There are people whose idea of fun is to go to a gym and work out until they’re sweaty and exhausted. I’m not one of them.
So if you’re like me, you might be interested in a new study from the Netherlands that suggests that longer, less-intense bouts of exercise, like walking, may be more beneficial for your diabetes than short, intense bouts of exercise, at least as long as the number of calories expended by the long walks are the same as those you’d expend riding a bike at full speed for a shorter time.
The number of calories you burn with exercise depends on the distance you go, not how fast you cover that distance. So walking a mile in 30 minutes burns the same number of calories as running it in 5 minutes. The walking just takes longer. (And I think it’s much more enjoyable, as you can look at the scenery instead of focusing on speed.)
The intense exercise that gets your heart rate up, however, may be better for cardiac function. So this study doesn’t show that intense exercise is bad.
In this study, 18 young, healthy adults were divided into three groups. In the first, they were told to sit for 14 hours each day and not indulge in any form of exercise. (I would have loved to have been in that group!)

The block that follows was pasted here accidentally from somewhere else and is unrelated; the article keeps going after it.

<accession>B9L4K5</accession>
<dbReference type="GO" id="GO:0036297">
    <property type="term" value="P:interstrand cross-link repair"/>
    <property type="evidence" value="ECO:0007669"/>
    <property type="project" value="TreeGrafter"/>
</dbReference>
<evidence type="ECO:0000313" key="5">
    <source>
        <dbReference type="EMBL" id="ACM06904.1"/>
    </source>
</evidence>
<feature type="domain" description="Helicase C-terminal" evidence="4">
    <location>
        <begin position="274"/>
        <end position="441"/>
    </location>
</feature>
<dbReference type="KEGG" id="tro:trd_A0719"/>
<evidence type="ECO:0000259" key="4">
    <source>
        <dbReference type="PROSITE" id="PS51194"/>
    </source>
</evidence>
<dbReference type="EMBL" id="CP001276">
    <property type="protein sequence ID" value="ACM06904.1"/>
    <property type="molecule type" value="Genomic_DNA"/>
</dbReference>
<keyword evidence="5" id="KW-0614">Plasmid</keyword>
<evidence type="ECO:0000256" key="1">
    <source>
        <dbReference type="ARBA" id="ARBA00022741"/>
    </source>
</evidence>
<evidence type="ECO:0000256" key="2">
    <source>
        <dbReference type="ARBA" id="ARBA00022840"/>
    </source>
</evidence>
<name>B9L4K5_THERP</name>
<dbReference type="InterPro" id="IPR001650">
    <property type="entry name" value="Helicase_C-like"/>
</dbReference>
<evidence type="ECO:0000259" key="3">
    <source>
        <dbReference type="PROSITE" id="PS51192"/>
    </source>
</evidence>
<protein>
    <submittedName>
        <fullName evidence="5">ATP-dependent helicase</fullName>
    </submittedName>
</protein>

The second group sat for 13 hours a day and exercised vigorously for an hour. The third group substituted 6 hours of sitting with 4 hours of walking and 2 hours of standing.
The sedentary group burned about 500 kcal less than those in the other two groups, who burned about the same amount.
Cholesterol and lipid levels improved slightly when the subjects exercised vigorously for an hour a day, but improved significantly when they were active for longer periods at low intensity.
Unfortunately, very few Americans with jobs can afford to spend 4 hours walking. The participants in that group logged almost 28,000 steps, which is a lot. I have trouble reaching 10,000 steps most days. It would be interesting to see what the effect of various durations of walking were. Do you have to walk almost 4 hours? Would 3 hours be enough? Or 2 hours? Or 1 hour?
“Walking” doesn’t have to mean striding down a path carrying arm weights and pumping your arms. It could be getting up from your desk and going to the water cooler. Could frequent short walking breaks have the same effect as longer bouts of walking?
We don’t know yet, but this study is good news for older people with diabetes who may also have other conditions that won’t let them do vigorous activities. And it’s also in line with the idea that it’s sitting for long periods that causes health problems, as David Mendosa described in a 2011 article.
So if you can’t do a lot of exercise, even if you can’t leave your house, don’t despair. Just getting up and walking around should help with your diabetes control. And no, I don’t mean getting up and going to the fridge for another piece of cheesecake.